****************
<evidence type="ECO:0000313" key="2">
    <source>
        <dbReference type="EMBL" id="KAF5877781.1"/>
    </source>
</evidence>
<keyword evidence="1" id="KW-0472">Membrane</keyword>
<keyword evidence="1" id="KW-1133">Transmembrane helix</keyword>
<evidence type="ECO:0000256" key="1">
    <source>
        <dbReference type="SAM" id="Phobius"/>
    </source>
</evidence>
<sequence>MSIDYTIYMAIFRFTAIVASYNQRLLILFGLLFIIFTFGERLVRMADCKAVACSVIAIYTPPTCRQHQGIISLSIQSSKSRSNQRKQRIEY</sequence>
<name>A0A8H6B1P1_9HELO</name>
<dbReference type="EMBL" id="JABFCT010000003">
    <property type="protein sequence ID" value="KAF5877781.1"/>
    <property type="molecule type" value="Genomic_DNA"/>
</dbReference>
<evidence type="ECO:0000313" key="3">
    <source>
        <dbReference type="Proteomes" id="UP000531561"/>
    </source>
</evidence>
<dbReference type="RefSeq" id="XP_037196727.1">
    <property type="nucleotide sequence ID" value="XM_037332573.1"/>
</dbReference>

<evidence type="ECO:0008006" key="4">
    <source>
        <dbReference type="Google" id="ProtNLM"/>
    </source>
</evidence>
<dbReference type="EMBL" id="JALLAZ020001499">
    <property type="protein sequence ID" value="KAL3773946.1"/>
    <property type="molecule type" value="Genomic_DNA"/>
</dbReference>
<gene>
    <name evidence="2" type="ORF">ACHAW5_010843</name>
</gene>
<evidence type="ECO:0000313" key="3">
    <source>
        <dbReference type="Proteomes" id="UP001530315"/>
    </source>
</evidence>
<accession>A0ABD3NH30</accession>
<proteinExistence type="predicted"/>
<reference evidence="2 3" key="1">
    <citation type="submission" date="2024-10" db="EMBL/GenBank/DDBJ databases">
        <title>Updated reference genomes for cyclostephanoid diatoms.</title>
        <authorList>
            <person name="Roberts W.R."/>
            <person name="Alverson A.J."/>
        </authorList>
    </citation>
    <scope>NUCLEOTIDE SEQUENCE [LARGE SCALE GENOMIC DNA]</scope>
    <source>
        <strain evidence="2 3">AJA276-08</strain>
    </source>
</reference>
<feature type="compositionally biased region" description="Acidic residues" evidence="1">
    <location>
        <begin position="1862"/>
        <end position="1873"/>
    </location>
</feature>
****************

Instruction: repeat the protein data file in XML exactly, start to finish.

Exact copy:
<evidence type="ECO:0000313" key="2">
    <source>
        <dbReference type="EMBL" id="KAF5877781.1"/>
    </source>
</evidence>
<keyword evidence="1" id="KW-0472">Membrane</keyword>
<keyword evidence="1" id="KW-1133">Transmembrane helix</keyword>
<evidence type="ECO:0000256" key="1">
    <source>
        <dbReference type="SAM" id="Phobius"/>
    </source>
</evidence>
<sequence>MSIDYTIYMAIFRFTAIVASYNQRLLILFGLLFIIFTFGERLVRMADCKAVACSVIAIYTPPTCRQHQGIISLSIQSSKSRSNQRKQRIEY</sequence>
<name>A0A8H6B1P1_9HELO</name>
<dbReference type="EMBL" id="JABFCT010000003">
    <property type="protein sequence ID" value="KAF5877781.1"/>
    <property type="molecule type" value="Genomic_DNA"/>
</dbReference>
<evidence type="ECO:0000313" key="3">
    <source>
        <dbReference type="Proteomes" id="UP000531561"/>
    </source>
</evidence>
<dbReference type="RefSeq" id="XP_037196727.1">
    <property type="nucleotide sequence ID" value="XM_037332573.1"/>
</dbReference>

<evidence type="ECO:0008006" key="4">
    <source>
        <dbReference type="Google" id="ProtNLM"/>
    </source>
</evidence>
<dbReference type="EMBL" id="JALLAZ020001499">
    <property type="protein sequence ID" value="KAL3773946.1"/>
    <property type="molecule type" value="Genomic_DNA"/>
</dbReference>
<gene>
    <name evidence="2" type="ORF">ACHAW5_010843</name>
</gene>
<evidence type="ECO:0000313" key="3">
    <source>
        <dbReference type="Proteomes" id="UP001530315"/>
    </source>
</evidence>
<accession>A0ABD3NH30</accession>
<proteinExistence type="predicted"/>
<reference evidence="2 3" key="1">
    <citation type="submission" date="2024-10" db="EMBL/GenBank/DDBJ databases">
        <title>Updated reference genomes for cyclostephanoid diatoms.</title>
        <authorList>
            <person name="Roberts W.R."/>
            <person name="Alverson A.J."/>
        </authorList>
    </citation>
    <scope>NUCLEOTIDE SEQUENCE [LARGE SCALE GENOMIC DNA]</scope>
    <source>
        <strain evidence="2 3">AJA276-08</strain>
    </source>
</reference>
<feature type="compositionally biased region" description="Acidic residues" evidence="1">
    <location>
        <begin position="1862"/>
        <end position="1873"/>
    </location>
</feature>